Keeping memories alive for future generations

By Bonny Feldman, Managing Editor Cape Jewish Chronicle

Ella Blumenthal’s biography, I Am Ella, was originally commissioned as a family record not a book for the general public. But, writer Joanne Jowell soon recognised that the story should reach a wider audience.  

Joanne explains:“Ella’s remarkable life, her story of survival and hope, her deep love of people, her message of love and tolerance, her infectious personality and unbridled positivity… all this is extraordinary and deserves a universal stage. Every one of us can learn from her, and from so much more than her formative Holocaust years. It is her life beyond the war – to Paris, Palestine and South Africa – that shows us how to live life, create legacy, grieve losses and honour memory.”  

At the launch of the book recently, the story of its evolution from family memoir to published book got me thinking about our own experiences of events in our lives, and of the need to record the memories for family and future generations.

Only now that documentary films like Nancy Spielberg’s Above and Beyond and the South African film 804 are being made, do we learn about the contribution of South African Jews to the survival of the new Jewish State in the 1948 war. If I had a family member who went off to help, I would have wanted to know more.

How many of us have considered our parents’ lives in earlier times? Whether it’s about their experiences of apartheid; what they recall of the War years; how the local Jewish community felt about the Nationalist Party victory in 1948; or how they spent their free time — lives make interesting stories. And we get closer to family members when we share in their experiences and show interest in their past.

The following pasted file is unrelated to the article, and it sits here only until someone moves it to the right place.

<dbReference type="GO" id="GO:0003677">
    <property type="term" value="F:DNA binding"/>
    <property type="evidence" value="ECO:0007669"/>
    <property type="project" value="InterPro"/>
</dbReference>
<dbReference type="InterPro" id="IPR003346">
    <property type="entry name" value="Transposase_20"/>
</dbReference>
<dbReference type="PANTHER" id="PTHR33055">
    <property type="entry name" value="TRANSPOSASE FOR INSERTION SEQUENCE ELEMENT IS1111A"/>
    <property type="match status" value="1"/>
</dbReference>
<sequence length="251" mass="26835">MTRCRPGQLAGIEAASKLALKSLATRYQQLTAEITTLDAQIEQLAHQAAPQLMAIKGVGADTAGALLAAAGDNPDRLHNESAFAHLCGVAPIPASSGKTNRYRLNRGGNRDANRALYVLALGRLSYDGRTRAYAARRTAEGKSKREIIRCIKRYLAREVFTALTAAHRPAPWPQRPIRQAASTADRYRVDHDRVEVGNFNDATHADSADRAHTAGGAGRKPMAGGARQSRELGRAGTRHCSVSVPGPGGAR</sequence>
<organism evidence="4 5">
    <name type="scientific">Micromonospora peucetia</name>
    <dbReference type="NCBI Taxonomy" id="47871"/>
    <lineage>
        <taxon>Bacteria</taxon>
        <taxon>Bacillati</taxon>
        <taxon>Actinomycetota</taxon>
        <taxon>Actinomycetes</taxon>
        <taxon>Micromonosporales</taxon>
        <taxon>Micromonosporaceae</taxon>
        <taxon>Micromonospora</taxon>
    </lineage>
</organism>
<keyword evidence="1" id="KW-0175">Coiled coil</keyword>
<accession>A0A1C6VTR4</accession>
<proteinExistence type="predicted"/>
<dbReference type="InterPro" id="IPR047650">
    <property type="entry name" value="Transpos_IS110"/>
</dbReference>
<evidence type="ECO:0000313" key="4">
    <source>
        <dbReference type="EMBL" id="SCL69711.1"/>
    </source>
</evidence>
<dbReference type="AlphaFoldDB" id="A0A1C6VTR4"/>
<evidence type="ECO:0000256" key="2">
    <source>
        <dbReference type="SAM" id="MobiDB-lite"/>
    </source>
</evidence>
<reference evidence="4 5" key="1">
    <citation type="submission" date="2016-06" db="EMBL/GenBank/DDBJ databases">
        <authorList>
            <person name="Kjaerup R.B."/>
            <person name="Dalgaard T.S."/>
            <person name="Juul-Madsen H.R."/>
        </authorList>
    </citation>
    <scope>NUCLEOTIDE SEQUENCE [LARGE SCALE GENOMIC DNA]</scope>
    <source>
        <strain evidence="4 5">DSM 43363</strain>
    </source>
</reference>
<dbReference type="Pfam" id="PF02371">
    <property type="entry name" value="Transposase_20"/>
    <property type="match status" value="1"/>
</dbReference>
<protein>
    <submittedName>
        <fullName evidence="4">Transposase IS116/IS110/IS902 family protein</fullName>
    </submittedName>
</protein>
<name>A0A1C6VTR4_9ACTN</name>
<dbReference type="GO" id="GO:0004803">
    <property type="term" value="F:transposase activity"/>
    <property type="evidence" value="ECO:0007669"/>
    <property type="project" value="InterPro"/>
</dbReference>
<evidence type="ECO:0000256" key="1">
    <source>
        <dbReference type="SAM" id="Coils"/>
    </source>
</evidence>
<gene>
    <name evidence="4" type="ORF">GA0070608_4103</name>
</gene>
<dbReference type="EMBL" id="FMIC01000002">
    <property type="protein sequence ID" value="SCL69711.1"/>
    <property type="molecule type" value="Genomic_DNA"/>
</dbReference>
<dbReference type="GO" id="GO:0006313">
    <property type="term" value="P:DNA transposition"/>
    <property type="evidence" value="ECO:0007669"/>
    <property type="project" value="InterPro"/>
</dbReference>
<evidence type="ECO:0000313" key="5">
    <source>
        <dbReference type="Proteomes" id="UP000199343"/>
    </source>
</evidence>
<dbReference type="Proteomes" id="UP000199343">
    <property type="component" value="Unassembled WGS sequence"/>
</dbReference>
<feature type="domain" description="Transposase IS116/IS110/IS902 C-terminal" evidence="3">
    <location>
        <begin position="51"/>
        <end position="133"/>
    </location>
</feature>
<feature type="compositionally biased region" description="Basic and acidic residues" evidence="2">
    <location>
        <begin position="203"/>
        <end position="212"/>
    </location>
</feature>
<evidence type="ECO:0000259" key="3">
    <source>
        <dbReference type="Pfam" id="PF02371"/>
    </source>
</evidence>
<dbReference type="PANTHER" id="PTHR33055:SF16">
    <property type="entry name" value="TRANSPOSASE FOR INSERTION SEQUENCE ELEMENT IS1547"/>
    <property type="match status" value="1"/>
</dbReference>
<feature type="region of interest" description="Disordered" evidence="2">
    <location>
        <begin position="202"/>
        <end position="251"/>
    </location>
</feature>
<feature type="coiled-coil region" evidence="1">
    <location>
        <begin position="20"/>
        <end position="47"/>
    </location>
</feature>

I challenge you — and myself — to sit down with family members or friends and ask some questions about bygone times. Get to know the person better — and, in the process, you’ll be keeping a record of what could be a fascinating life story.

As for Ella Blumenthal’s life story, you’ll see a glowing review of the book on page 24 of this issue of the Chronicle (and click here). 

Then, see the insights into how the needs of Olim have changed over the years. Read the Telfed article on page 9 (here).

Another interesting piece — on page 26 — explores the competing rights in law of our national law and religious law (here).

See also the information about the Chayela Rosenthal exhibition at the Cape Town Holocaust & Genocide Centre (here), as well as the story of Leyb Rozental, Chayela’s brother (here).

Temple Israel talks on page 16 about the lessons from our Biblical forebears that we can use to provide guidance on how to respond to corrupt leadership in South Africa (here).

Talking about leadership, Mensch focuses on the topic this month with its leadership programme (here) and Mandela Day project (here). Find out more on pages 20 and 21.

We hope you enjoy the read!

• Published in the July 2023 issue – Click here to start reading.

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